Archives for July 26, 2023

Unlocking the Power of Data: DSI and UNICEF Collaborate to Advance Data Science Research and Training

In a significant collaboration aimed at advancing data science research and training, the Data Sciences Institute (DSI) at the University of Toronto is partnering with the United Nations Children’s Fund (UNICEF)’s Frontier Data and Tech team to leverage data for addressing complex challenges concerning children. This collaborative effort aligns with DSI’s strategic goal of fostering knowledge mobilization to promote the greater public good. This partnership represents a significant milestone in the journey towards leveraging the immense potential of data for effecting positive social change.  

DSI will work with UNICEF to strengthen UNICEF’s knowledge and capacities to use data science and methodologies to innovate learning, through joint research and training. This collaboration will involve joint research and training initiatives.  DSI collaborates with organizations committed to supporting world-class researchers, educators, and trainees who are at the forefront of advancing data sciences.  

“This partnership is a significant milestone for our Frontier Data Network, a global community of practice that leverages data science to positively impact the lives of children worldwide. Together, we are poised to unlock new insights, drive evidence-based decision-making, and pave the way to a brighter future for children everywhere,” says Yves Jaques, Chief of the Frontier Data and Technology Unit, UNICEF. 

As a first collaboration, Dr. Manuel Garcia-Herranz, Data Principal Researcher and Karen Avanesyan, Statistics and Monitoring education specialist at UNICEF’s Division of Data, Analytics, Planning and Monitoring (DAPM) at UNICEF, are collaborating with Professor Zahra Shakeri, Dalla Lana School of Public Health on a 2023 Summer Undergraduate Data Science (SUDS) Opportunities Program. The SUDS project, Understanding Predictive Models that can be Used to Prevent School Dropouts aims to revolutionize early warning systems in education through the application of cutting-edge AI technology. The SUDS opportunity allows a SUDS Scholar, Ziqi Shu, to gain practical experience by working on fictional yet reality-based case studies focusing on social problems affecting children. By identifying at-risk students and schools with high dropout rates, UNICEF aims to support countries with a strong Education Management Information System (EMIS) and household survey data.  

The SUDS Scholar project aims to use and generate new sources of real-time information to better inform decision makers in the development and humanitarian ecosystem. UNICEF’s Frontier Data Tech Network is a global initiative to explore and use frontier data technologies to address the most complex challenges for children in an ethical way.  

“Our aim is to develop a pilot tool that provides a comprehensive representation of the machine learning-based school dropout prediction landscape, bridging the knowledge gap in this area. This tool will utilize innovative data analysis and visualization techniques, benefiting researchers, practitioners, and other stakeholders in exploring the factors influencing school dropout among children. The long-term goal of this project is to harness the power of data science and create an adaptable, publicly accessible system that could support countries in addressing the critical issue of school dropouts. By leveraging AI technology and early warning systems, our aim is to identify and support at-risk students and schools, ultimately safeguarding every child’s right to education,” says Zahra Shakeri, Director of HIVE Lab, Institute of Health Policy, Management, and Evaluation, Dalla Lana School of Public Health.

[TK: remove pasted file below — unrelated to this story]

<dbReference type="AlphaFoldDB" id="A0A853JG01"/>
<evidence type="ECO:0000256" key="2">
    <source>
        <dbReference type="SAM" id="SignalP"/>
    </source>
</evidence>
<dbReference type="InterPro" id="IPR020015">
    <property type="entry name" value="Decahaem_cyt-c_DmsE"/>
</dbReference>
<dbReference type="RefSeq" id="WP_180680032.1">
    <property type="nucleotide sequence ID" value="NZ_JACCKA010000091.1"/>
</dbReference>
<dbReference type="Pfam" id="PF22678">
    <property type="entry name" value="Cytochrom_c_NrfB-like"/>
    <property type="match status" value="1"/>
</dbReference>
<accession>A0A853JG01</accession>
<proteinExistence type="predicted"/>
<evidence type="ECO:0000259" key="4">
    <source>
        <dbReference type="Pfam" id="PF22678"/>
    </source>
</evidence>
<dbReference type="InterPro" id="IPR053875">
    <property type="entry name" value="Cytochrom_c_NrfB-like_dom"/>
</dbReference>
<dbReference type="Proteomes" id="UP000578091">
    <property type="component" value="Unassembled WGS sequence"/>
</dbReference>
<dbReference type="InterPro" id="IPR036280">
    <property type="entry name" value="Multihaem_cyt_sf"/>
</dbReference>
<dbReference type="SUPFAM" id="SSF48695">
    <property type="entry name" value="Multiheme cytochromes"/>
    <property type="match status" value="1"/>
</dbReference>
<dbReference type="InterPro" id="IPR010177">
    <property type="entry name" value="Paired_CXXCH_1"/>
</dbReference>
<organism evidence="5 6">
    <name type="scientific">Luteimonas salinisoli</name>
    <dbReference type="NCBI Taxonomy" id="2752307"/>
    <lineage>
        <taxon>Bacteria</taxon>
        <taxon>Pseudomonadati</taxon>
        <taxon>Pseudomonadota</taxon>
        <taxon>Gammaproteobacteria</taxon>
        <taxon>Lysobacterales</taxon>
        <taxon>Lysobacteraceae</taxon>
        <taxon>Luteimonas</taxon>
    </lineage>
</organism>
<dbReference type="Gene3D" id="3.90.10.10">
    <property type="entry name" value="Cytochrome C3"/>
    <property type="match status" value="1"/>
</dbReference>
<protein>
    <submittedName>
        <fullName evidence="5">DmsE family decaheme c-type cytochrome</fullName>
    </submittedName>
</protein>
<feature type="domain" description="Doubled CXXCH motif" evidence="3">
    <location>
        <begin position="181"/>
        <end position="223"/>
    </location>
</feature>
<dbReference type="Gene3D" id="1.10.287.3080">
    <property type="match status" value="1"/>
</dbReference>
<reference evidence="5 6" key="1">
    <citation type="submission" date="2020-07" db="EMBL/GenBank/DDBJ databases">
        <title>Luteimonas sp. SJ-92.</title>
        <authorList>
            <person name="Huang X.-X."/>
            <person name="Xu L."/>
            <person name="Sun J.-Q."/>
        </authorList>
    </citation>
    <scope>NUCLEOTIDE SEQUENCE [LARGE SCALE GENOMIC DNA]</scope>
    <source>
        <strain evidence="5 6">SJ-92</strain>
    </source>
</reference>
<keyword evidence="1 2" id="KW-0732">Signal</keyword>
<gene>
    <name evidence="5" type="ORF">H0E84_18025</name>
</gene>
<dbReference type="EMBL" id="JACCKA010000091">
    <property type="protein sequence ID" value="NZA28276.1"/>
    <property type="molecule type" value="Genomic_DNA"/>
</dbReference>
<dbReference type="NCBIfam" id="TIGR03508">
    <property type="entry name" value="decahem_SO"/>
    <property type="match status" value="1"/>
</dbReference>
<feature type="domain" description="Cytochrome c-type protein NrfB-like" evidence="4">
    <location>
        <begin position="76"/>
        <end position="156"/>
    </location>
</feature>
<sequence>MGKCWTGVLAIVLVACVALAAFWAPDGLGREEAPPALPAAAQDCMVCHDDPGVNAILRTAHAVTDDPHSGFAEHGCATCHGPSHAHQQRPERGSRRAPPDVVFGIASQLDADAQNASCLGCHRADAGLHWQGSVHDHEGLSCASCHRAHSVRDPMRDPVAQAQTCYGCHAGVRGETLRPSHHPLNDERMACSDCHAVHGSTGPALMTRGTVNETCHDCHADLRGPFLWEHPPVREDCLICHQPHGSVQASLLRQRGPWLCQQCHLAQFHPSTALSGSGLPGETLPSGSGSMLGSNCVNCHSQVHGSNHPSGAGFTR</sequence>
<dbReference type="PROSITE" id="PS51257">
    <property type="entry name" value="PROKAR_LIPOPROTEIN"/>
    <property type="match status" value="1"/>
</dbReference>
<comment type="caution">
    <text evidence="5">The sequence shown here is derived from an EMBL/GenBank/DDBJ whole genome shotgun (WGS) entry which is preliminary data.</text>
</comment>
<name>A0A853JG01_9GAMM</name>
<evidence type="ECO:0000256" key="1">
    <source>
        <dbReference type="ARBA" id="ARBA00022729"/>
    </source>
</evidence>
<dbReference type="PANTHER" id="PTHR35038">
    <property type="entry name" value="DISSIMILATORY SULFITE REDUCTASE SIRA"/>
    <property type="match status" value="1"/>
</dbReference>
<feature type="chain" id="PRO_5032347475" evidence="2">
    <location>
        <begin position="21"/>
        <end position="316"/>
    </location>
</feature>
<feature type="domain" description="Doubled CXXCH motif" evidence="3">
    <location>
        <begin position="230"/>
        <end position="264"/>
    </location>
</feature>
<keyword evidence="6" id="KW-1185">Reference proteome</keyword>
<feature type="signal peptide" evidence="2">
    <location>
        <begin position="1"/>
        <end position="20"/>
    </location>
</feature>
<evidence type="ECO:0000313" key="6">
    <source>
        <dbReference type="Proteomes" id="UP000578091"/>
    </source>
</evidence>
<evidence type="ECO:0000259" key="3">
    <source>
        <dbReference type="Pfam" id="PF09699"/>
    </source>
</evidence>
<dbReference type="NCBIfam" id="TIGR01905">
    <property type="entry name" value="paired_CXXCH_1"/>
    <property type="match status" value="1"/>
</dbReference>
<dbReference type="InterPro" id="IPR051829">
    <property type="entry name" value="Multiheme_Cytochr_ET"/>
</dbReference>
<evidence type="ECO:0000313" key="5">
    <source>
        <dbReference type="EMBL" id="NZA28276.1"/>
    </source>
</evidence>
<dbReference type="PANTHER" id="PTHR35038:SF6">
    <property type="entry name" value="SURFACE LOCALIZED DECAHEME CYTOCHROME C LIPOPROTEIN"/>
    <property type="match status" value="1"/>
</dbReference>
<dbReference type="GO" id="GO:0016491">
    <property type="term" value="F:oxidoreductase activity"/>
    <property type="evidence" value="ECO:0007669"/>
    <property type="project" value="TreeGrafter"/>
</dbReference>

The UNICEF-DSI partnership paves the way for further research and training collaborations. There will be opportunities to connect with the DSI community during its DSI Research Day on September 27, 2023. Dr. Manuel Garcia-Herranz will deliver the keynote address and Yves Jaques will participate in a panel discussion on Developing an Effective Data Science Workforce. The discussion will focus on equipping graduates with essential Data Science skills required in today’s diverse fields and industries. The DSI Research Day showcases the work of the DSI community, fostering connections and engagement among academia, industry, and government stakeholders. 

“By combining our community’s expertise in data science with UNICEF’s commitment to driving results for children globally, we have the opportunity to make a profound impact. Through our joint efforts, we aim to strengthen UNICEF’s knowledge and capacities in utilizing data science methodologies, fostering innovation in learning and ultimately creating a brighter future for children worldwide,” says Lisa Strug, Director, Data Sciences Institute.  

DSI-Supported Study Demonstrates Reproducibility and Success in Predicting Cancer Treatment Response

Can reproducibility pave the way for groundbreaking advancements in the field of precision oncology and transform cancer treatment decisions? A resounding answer emerges from an exciting reproducibility project born out of the DSI Student-Led Reproducibility Challenge. This project, led by DSI members and Professor Benjamin Haibe-Kains (University Health Network and Medical Biophysics, Temerty Faculty of Medicine, University of Toronto) and Bo Wang (Department of Laboratory Medicine & Pathobiology, University of Toronto) and a team of U of T student researchers including Emily So and Grace Fengqing Yu, is currently making significant strides in advancing research within the field.